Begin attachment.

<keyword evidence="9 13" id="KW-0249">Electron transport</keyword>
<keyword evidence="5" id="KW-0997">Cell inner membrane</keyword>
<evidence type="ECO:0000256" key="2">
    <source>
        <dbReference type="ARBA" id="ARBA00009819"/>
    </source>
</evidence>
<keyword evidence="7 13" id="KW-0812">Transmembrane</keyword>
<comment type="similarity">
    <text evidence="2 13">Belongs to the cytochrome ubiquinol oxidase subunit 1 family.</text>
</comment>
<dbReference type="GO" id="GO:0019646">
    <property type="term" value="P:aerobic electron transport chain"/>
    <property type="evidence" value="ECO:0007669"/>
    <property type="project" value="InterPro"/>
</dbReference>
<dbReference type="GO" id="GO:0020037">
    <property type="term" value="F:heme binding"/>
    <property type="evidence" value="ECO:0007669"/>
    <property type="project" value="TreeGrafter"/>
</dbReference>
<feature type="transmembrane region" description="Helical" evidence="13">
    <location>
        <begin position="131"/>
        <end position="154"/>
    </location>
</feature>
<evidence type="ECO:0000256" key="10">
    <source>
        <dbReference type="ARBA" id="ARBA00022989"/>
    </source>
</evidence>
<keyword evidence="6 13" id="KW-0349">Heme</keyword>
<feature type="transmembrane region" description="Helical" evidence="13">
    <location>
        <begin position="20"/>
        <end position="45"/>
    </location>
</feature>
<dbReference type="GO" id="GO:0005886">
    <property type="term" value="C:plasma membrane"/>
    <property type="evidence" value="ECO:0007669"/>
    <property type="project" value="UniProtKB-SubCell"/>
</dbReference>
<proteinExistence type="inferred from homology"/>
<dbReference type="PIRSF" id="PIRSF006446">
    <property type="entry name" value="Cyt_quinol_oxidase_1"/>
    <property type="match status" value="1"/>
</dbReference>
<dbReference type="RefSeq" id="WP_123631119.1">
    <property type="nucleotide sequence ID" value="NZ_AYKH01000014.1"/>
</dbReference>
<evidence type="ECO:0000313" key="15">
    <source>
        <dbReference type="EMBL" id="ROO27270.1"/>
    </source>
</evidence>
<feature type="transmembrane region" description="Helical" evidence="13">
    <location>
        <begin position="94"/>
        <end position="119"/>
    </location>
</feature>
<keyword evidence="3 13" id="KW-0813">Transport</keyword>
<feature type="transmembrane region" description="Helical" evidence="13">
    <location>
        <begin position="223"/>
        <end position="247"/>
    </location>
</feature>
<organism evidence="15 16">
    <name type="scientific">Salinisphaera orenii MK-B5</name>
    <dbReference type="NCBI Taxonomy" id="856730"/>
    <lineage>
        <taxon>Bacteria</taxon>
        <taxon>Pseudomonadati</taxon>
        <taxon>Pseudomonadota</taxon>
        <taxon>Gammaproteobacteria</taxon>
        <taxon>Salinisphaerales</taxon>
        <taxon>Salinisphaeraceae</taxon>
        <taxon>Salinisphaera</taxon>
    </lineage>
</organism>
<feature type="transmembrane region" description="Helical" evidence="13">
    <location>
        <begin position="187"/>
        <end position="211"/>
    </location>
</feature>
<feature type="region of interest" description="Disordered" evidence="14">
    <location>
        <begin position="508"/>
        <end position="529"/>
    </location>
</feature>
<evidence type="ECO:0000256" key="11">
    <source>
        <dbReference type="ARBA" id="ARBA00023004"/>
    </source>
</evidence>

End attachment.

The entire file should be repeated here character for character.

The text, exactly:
<keyword evidence="9 13" id="KW-0249">Electron transport</keyword>
<keyword evidence="5" id="KW-0997">Cell inner membrane</keyword>
<evidence type="ECO:0000256" key="2">
    <source>
        <dbReference type="ARBA" id="ARBA00009819"/>
    </source>
</evidence>
<keyword evidence="7 13" id="KW-0812">Transmembrane</keyword>
<comment type="similarity">
    <text evidence="2 13">Belongs to the cytochrome ubiquinol oxidase subunit 1 family.</text>
</comment>
<dbReference type="GO" id="GO:0019646">
    <property type="term" value="P:aerobic electron transport chain"/>
    <property type="evidence" value="ECO:0007669"/>
    <property type="project" value="InterPro"/>
</dbReference>
<dbReference type="GO" id="GO:0020037">
    <property type="term" value="F:heme binding"/>
    <property type="evidence" value="ECO:0007669"/>
    <property type="project" value="TreeGrafter"/>
</dbReference>
<feature type="transmembrane region" description="Helical" evidence="13">
    <location>
        <begin position="131"/>
        <end position="154"/>
    </location>
</feature>
<evidence type="ECO:0000256" key="10">
    <source>
        <dbReference type="ARBA" id="ARBA00022989"/>
    </source>
</evidence>
<keyword evidence="6 13" id="KW-0349">Heme</keyword>
<feature type="transmembrane region" description="Helical" evidence="13">
    <location>
        <begin position="20"/>
        <end position="45"/>
    </location>
</feature>
<dbReference type="GO" id="GO:0005886">
    <property type="term" value="C:plasma membrane"/>
    <property type="evidence" value="ECO:0007669"/>
    <property type="project" value="UniProtKB-SubCell"/>
</dbReference>
<proteinExistence type="inferred from homology"/>
<dbReference type="PIRSF" id="PIRSF006446">
    <property type="entry name" value="Cyt_quinol_oxidase_1"/>
    <property type="match status" value="1"/>
</dbReference>
<dbReference type="RefSeq" id="WP_123631119.1">
    <property type="nucleotide sequence ID" value="NZ_AYKH01000014.1"/>
</dbReference>
<evidence type="ECO:0000313" key="15">
    <source>
        <dbReference type="EMBL" id="ROO27270.1"/>
    </source>
</evidence>
<feature type="transmembrane region" description="Helical" evidence="13">
    <location>
        <begin position="94"/>
        <end position="119"/>
    </location>
</feature>
<keyword evidence="3 13" id="KW-0813">Transport</keyword>
<feature type="transmembrane region" description="Helical" evidence="13">
    <location>
        <begin position="223"/>
        <end position="247"/>
    </location>
</feature>
<organism evidence="15 16">
    <name type="scientific">Salinisphaera orenii MK-B5</name>
    <dbReference type="NCBI Taxonomy" id="856730"/>
    <lineage>
        <taxon>Bacteria</taxon>
        <taxon>Pseudomonadati</taxon>
        <taxon>Pseudomonadota</taxon>
        <taxon>Gammaproteobacteria</taxon>
        <taxon>Salinisphaerales</taxon>
        <taxon>Salinisphaeraceae</taxon>
        <taxon>Salinisphaera</taxon>
    </lineage>
</organism>
<feature type="transmembrane region" description="Helical" evidence="13">
    <location>
        <begin position="187"/>
        <end position="211"/>
    </location>
</feature>
<feature type="region of interest" description="Disordered" evidence="14">
    <location>
        <begin position="508"/>
        <end position="529"/>
    </location>
</feature>
<evidence type="ECO:0000256" key="11">
    <source>
        <dbReference type="ARBA" id="ARBA00023004"/>
    </source>
</evidence>